epa04772547 Russian President Vladimir Putin attends a ceremony of receiving diplomatic credentials from foreign ambassadors at the Kremlin in Moscow, Russia, May 28. (Sergei Karukhin/EPA)

Forget talking to Vladimir Putin. During the second Republican presidential debate, the candidates swept from one extreme to another to address how to deal with the Russian leader, his growing involvement in the Syrian war and his backing of Syrian President Bashar al-Assad. Front runner Donald Trump offered virtually no substance, saying only — as he’s said many times before — that Putin would respect him and treat him differently than he does President Obama.

[Read: The second Republican presidential debate]

On the other extreme was Carly Fiorina, who seemed to practically take us back to the 1950s and 1960s calling for what amounts to a new Cold War — with the U.S. Sixth Fleet confronting the Russians, and U.S. troops headed back to Germany. It’s fair to say that if a Republican becomes the next president, relations with Moscow could be much rockier.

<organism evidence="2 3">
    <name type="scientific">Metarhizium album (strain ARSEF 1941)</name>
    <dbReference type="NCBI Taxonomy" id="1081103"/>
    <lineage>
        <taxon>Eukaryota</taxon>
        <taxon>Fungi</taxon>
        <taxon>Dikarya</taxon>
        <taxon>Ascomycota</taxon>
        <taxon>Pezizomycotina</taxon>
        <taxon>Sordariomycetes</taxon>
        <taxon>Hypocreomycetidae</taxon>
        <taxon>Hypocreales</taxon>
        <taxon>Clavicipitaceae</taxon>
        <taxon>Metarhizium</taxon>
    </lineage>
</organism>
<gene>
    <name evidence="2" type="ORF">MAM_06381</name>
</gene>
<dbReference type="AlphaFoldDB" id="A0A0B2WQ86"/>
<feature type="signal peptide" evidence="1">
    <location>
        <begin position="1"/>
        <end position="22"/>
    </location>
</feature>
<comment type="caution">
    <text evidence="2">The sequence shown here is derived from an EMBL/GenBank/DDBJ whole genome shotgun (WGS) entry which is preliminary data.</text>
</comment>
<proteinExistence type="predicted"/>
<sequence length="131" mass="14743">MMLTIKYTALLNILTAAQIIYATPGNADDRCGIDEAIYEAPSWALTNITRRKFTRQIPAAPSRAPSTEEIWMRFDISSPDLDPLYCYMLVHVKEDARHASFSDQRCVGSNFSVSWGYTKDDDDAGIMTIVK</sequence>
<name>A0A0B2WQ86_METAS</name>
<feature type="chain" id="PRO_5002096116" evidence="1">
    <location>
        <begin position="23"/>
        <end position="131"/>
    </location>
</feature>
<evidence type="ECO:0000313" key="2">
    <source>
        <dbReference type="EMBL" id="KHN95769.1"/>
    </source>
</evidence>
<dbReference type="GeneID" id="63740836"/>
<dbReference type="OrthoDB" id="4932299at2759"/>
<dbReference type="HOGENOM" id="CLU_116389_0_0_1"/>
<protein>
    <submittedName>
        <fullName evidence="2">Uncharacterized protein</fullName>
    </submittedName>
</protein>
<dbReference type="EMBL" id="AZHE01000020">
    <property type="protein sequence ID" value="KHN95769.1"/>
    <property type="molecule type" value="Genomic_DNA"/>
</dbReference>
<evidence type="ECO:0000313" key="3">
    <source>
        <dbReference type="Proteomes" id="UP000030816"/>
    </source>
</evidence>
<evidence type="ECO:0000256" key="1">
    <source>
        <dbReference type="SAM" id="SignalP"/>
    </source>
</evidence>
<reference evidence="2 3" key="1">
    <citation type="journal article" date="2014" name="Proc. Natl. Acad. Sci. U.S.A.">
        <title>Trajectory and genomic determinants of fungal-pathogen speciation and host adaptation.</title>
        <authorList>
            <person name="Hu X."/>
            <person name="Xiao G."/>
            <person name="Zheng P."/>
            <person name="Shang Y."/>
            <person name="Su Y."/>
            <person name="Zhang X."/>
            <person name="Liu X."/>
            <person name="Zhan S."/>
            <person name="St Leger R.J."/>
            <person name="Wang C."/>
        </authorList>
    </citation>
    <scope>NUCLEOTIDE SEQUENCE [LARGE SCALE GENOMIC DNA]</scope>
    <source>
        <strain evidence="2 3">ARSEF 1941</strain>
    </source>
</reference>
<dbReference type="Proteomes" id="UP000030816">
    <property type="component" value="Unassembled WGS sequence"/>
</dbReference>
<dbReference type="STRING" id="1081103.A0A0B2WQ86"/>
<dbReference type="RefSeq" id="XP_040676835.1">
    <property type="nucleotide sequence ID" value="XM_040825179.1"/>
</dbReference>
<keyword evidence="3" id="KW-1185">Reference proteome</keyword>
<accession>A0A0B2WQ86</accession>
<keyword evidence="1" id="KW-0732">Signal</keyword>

The Republican stance was starkly different than the approach taken by Obama, who is reportedly contemplating speaking with Putin later this month about the Syrian crisis, especially the recent deployment of weapons to Damascus. If so, that would end more than a year of diplomatic chill between the two leaders over Putin’s intervention in Ukraine’s conflict.